Tuesday, May 6, 2008

Is the single payer issue dead?

The tide of public opinion about our nation’s health care woes has taken a sharp turn over the past two months. The movement to blame commercial health insurance – as exemplified in Michael Moore’s “Sicko” movie - has lost wind. While the health care problems remain exactly the same as before, fewer people are willing to blame health insurance companies. We still pay way too much for health care for less than ideal care. The prognosis remains that the problem will get worse before it gets better. But apparently we are beginning to realize that commercial health insurance system is more likely to be part of the solution rather than the root cause of the problem.

Support for an open market commercial competition in the health care business has increased. Most of the current legislative proposals for health care reform on a national and state level now incorporate the use of private health insurance companies.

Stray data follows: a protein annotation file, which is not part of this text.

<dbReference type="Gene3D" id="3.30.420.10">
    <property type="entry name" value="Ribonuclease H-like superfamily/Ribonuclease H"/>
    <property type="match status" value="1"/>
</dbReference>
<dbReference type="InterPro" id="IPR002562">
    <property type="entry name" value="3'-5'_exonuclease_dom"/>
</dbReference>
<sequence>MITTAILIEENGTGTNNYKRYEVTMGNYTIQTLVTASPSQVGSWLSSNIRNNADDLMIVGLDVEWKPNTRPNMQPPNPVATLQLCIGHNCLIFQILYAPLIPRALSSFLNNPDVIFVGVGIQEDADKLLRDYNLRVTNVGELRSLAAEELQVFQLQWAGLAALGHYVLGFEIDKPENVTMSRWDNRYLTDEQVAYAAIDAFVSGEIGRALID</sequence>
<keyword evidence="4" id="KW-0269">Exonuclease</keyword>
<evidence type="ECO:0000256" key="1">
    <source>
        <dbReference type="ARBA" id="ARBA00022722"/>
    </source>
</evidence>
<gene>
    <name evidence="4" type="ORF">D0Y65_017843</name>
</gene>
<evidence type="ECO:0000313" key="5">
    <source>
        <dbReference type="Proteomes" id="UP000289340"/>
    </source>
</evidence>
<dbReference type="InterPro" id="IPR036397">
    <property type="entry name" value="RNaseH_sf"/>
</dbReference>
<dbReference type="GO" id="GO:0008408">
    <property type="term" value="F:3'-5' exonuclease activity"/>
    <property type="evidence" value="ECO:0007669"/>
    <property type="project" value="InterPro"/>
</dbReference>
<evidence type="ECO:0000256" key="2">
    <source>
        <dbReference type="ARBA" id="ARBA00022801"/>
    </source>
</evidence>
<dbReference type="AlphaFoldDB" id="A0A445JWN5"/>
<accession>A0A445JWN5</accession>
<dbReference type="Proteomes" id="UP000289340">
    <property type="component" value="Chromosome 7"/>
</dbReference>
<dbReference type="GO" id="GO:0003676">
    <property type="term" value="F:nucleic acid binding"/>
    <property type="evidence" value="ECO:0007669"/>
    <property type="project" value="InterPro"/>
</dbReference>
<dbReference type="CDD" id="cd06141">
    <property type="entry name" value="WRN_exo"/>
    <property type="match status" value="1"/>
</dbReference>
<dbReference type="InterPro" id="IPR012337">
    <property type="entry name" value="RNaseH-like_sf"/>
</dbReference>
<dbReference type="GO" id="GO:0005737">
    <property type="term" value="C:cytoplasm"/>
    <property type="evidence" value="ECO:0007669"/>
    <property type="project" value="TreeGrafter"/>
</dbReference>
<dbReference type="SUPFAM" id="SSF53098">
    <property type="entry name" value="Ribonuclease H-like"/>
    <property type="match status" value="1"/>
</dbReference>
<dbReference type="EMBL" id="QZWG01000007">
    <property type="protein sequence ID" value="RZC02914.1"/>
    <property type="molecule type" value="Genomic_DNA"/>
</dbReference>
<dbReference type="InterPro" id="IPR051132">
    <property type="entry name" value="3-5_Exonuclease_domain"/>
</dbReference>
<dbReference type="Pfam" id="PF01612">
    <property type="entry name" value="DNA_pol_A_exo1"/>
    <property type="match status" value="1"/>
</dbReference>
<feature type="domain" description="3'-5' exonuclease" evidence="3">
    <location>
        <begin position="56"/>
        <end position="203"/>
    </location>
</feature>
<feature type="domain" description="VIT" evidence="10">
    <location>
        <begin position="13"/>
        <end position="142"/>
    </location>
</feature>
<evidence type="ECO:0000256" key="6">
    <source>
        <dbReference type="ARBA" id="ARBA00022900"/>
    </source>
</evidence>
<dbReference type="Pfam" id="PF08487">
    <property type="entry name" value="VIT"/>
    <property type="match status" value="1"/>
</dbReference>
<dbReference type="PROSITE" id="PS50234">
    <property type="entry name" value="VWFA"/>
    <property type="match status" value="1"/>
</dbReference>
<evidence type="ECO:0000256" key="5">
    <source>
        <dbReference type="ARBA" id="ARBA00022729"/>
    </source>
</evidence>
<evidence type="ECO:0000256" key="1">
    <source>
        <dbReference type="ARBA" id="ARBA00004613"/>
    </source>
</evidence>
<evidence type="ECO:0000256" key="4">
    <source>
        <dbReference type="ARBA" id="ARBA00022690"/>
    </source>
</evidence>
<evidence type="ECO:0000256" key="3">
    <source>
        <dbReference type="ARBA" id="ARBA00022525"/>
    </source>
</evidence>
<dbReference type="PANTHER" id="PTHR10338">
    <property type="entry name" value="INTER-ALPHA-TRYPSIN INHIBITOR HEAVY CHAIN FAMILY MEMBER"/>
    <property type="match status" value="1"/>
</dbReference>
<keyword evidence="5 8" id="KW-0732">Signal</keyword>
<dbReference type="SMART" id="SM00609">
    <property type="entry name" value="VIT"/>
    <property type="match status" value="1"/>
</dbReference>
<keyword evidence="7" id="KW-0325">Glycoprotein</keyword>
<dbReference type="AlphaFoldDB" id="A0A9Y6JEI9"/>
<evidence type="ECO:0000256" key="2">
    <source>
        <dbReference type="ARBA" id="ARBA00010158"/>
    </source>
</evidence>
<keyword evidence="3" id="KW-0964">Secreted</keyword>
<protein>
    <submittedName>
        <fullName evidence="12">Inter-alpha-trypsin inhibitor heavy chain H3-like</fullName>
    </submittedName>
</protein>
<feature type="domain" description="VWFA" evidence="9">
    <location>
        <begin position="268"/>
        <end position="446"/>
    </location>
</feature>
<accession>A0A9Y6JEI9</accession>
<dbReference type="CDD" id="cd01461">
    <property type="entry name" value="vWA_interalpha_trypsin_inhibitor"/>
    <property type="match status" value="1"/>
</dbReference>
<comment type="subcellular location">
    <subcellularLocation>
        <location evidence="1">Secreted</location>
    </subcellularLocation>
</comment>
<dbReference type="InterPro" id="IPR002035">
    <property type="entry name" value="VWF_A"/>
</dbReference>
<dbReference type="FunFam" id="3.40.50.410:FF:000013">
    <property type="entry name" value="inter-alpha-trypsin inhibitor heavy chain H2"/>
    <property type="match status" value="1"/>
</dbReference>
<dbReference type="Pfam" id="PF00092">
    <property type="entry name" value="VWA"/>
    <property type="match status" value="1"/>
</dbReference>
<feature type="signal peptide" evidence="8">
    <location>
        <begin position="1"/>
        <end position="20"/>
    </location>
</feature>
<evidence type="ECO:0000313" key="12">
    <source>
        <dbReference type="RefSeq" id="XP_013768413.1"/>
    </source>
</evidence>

Those who endorse a government controlled single payer health care system are outraged. Socialist-minded reformers have noticed the change and express frustration in many online publications this week. Some Americans hope for a single payer government-controlled health care system. One blogger titled his column “What’s Going On?” and expressed disgust with the sudden trend toward his state politician’s recent endorsement of commercial health insurance solutions. Another lawmaker in Oklahoma defended himself from attacks by health care reformers by taking a hard stance that proposed measures to expand coverage would simply be too expensive to justify the support of his constituents. On a national level, McCain’s health care proposals, previously regarded are tired and boring, are applauded by mainstream media this week.

So why are we seeing this sudden change in direction? Much of the change in attitude is attributable to the explosion of myths surrounding commercial health insurance. Three of the most popular myths about commercial health insurance companies are:
1 - The profits of health insurance companies boost our overall health care costs.
2 - Private insurance is more expensive than public insurance.
3- Commercial insurance practices are not in the public interest.

See http://www.slate.com/id/2190273/ We will likely see much more on this topic.

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